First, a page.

Calgary says province could recover more recycling costs from manufacturers
Other provinces charge cost of recycling back to companies producing packaging
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The provincial government is leaving money on the table when it comes to recycling costs, according to the City of Calgary and the Alberta Recycling Council.
The issue came up this week as China stopped accepting certain mixed plastics generated by municipal recycling programs, including Calgary's.
Sharon Howland, leader of program management with Waste and Recycling Services in Calgary said China's new rules are an opportunity of the province to recognize that there is a bigger issue in terms of the packaging waste that's generated.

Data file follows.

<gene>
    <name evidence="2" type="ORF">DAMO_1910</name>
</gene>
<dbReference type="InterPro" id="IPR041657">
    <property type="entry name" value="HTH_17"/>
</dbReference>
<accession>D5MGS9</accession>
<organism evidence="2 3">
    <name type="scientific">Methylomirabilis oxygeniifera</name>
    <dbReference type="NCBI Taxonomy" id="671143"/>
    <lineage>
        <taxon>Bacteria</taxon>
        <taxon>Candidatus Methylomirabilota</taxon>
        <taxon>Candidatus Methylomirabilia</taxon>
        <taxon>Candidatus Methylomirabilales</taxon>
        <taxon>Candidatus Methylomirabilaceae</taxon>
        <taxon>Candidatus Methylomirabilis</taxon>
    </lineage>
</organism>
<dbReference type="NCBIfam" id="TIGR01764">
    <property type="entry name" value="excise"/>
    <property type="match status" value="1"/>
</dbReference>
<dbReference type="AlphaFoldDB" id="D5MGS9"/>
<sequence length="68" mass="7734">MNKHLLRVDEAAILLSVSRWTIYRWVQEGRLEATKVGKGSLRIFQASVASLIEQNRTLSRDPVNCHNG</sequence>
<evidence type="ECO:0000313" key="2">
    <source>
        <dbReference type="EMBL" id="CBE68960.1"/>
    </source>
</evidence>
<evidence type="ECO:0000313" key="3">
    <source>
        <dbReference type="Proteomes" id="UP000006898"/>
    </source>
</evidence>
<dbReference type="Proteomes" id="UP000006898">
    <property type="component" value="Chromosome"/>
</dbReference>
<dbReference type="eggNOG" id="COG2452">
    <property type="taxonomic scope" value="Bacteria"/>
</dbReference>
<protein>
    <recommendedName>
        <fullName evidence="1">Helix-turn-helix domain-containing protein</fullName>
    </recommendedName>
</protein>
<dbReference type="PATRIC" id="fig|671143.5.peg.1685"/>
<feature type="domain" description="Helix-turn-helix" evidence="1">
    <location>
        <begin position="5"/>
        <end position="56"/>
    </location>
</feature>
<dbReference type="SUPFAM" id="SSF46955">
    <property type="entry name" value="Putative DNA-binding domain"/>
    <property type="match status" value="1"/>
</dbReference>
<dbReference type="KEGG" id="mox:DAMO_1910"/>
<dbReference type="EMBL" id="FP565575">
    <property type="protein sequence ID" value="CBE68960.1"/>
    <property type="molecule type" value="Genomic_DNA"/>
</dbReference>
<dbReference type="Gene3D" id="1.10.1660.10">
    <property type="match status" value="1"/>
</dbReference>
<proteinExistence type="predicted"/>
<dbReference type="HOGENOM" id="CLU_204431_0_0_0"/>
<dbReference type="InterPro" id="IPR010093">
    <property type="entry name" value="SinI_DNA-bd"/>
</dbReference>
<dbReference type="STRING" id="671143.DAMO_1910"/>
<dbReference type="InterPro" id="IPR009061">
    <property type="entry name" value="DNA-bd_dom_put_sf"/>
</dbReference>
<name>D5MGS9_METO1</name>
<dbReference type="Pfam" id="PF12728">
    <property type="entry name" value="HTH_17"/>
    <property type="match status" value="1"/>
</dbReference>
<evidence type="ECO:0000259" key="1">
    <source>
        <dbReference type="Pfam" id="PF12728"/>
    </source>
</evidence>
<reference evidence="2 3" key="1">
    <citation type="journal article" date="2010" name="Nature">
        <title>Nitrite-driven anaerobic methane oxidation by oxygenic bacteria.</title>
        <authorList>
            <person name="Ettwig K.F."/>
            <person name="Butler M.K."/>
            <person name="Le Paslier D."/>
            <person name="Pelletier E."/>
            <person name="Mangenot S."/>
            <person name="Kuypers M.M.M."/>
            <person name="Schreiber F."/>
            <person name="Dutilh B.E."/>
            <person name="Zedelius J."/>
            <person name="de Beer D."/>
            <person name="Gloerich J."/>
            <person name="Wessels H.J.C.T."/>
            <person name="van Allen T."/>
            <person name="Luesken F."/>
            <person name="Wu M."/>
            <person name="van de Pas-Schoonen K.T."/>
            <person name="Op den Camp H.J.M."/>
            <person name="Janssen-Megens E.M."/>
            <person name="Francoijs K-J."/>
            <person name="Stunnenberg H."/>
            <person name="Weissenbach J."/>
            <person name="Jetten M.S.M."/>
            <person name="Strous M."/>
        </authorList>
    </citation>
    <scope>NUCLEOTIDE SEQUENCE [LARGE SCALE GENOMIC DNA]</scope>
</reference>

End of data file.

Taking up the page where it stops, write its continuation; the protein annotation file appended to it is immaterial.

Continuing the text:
"We consume products that generate far too much waste, and the burden of dealing with that waste is then left with taxpayers (...) when really it should be the company that manufactures that product."
She said policies on Extended Producer Responsibility (EPR) are already in place in British Columbia and eastern provinces, and it's coming down the pipe in Saskatchewan.
"It basically means the producer has to pay for the recycling of a product," said Howland.
She said when producers are saddled with a greater share of the disposal costs up front, they often develop better ways of packaging products.
Howland said the city has been lobbying the province for five years to develop an EPR policy.
Christina Seidel, executive director of the Recycling Council of Alberta, said the province signed on to a Canada-wide action plan to implement EPR policies in 2009.
"The province has given us no indication that they're working towards this at all, and we find that very troubling," said Sidel.
Metro contacted the provincial government for comment but did not recieve a response by press time.